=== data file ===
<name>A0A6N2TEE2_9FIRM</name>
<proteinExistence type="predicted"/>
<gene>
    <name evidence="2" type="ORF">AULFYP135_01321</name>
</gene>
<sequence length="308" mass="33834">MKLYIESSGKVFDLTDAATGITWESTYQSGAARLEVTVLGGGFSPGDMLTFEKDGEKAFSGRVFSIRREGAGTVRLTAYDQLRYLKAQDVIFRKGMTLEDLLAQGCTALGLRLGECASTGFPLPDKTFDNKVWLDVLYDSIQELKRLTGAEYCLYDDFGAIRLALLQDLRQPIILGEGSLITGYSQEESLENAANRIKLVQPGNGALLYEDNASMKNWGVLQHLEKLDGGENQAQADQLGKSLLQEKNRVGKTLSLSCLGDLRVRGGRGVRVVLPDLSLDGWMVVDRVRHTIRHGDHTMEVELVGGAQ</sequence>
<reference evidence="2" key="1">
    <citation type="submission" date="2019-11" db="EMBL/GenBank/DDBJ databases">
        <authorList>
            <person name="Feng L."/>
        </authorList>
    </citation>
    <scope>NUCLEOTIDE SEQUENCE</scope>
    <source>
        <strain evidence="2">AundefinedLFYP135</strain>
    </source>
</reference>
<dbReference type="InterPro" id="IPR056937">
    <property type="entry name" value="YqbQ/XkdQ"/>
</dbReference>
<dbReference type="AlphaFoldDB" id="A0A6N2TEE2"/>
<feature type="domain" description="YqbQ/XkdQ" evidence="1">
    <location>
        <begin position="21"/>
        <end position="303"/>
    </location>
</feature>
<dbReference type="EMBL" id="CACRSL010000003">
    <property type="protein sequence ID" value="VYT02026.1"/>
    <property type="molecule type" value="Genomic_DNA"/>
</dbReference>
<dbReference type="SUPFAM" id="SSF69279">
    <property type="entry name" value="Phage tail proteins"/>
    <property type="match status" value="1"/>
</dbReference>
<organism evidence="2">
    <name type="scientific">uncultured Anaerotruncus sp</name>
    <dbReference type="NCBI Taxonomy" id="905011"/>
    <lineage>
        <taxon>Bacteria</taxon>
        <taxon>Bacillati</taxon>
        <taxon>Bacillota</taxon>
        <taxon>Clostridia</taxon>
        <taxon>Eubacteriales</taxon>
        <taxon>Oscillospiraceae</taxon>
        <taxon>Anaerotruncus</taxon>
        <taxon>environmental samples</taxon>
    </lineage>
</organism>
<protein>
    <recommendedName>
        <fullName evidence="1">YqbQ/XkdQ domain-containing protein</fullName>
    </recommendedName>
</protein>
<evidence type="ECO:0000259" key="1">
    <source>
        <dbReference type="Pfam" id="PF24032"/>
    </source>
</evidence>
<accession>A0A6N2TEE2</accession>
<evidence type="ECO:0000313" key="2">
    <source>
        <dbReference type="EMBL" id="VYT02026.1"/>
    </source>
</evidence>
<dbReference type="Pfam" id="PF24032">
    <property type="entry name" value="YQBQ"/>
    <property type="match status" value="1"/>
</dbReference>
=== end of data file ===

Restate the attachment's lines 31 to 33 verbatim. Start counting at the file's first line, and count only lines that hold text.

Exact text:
</dbReference>
<dbReference type="SUPFAM" id="SSF69279">
    <property type="entry name" value="Phage tail proteins"/>